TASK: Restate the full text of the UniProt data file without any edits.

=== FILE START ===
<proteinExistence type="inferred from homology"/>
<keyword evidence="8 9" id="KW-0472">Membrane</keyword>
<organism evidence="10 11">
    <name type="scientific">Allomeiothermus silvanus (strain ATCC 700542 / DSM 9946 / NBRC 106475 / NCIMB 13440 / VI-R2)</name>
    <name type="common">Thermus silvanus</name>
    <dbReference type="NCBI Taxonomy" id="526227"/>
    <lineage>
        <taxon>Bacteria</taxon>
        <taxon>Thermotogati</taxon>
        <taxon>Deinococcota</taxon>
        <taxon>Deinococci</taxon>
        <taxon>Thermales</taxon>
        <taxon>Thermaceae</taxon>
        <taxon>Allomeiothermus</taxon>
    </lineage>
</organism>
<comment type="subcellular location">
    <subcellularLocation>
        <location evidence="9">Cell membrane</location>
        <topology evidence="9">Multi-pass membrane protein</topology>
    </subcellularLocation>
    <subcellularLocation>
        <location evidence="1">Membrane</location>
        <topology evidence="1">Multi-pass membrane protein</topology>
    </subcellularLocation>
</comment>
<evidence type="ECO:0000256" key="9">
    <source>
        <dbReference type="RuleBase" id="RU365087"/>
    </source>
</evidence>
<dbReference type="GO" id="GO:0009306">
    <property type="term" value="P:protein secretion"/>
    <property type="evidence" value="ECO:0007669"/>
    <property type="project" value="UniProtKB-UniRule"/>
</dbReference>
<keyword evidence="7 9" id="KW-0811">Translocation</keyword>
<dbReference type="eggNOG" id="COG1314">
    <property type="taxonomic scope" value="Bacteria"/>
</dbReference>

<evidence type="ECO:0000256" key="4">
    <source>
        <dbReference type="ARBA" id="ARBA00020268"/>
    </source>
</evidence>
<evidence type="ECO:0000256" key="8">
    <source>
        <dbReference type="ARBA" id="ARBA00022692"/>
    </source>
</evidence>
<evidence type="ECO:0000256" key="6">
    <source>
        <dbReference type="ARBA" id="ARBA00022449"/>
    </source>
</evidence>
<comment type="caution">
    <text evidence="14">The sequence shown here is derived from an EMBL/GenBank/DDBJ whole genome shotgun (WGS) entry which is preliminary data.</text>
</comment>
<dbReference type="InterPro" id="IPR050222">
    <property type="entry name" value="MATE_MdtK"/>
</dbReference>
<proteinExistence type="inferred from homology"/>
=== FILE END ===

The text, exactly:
<proteinExistence type="inferred from homology"/>
<keyword evidence="8 9" id="KW-0472">Membrane</keyword>
<organism evidence="10 11">
    <name type="scientific">Allomeiothermus silvanus (strain ATCC 700542 / DSM 9946 / NBRC 106475 / NCIMB 13440 / VI-R2)</name>
    <name type="common">Thermus silvanus</name>
    <dbReference type="NCBI Taxonomy" id="526227"/>
    <lineage>
        <taxon>Bacteria</taxon>
        <taxon>Thermotogati</taxon>
        <taxon>Deinococcota</taxon>
        <taxon>Deinococci</taxon>
        <taxon>Thermales</taxon>
        <taxon>Thermaceae</taxon>
        <taxon>Allomeiothermus</taxon>
    </lineage>
</organism>
<comment type="subcellular location">
    <subcellularLocation>
        <location evidence="9">Cell membrane</location>
        <topology evidence="9">Multi-pass membrane protein</topology>
    </subcellularLocation>
    <subcellularLocation>
        <location evidence="1">Membrane</location>
        <topology evidence="1">Multi-pass membrane protein</topology>
    </subcellularLocation>
</comment>
<evidence type="ECO:0000256" key="9">
    <source>
        <dbReference type="RuleBase" id="RU365087"/>
    </source>
</evidence>
<dbReference type="GO" id="GO:0009306">
    <property type="term" value="P:protein secretion"/>
    <property type="evidence" value="ECO:0007669"/>
    <property type="project" value="UniProtKB-UniRule"/>
</dbReference>
<keyword evidence="7 9" id="KW-0811">Translocation</keyword>
<dbReference type="eggNOG" id="COG1314">
    <property type="taxonomic scope" value="Bacteria"/>
</dbReference>

<evidence type="ECO:0000256" key="4">
    <source>
        <dbReference type="ARBA" id="ARBA00020268"/>
    </source>
</evidence>
<evidence type="ECO:0000256" key="8">
    <source>
        <dbReference type="ARBA" id="ARBA00022692"/>
    </source>
</evidence>
<evidence type="ECO:0000256" key="6">
    <source>
        <dbReference type="ARBA" id="ARBA00022449"/>
    </source>
</evidence>
<comment type="caution">
    <text evidence="14">The sequence shown here is derived from an EMBL/GenBank/DDBJ whole genome shotgun (WGS) entry which is preliminary data.</text>
</comment>
<dbReference type="InterPro" id="IPR050222">
    <property type="entry name" value="MATE_MdtK"/>
</dbReference>
<proteinExistence type="inferred from homology"/>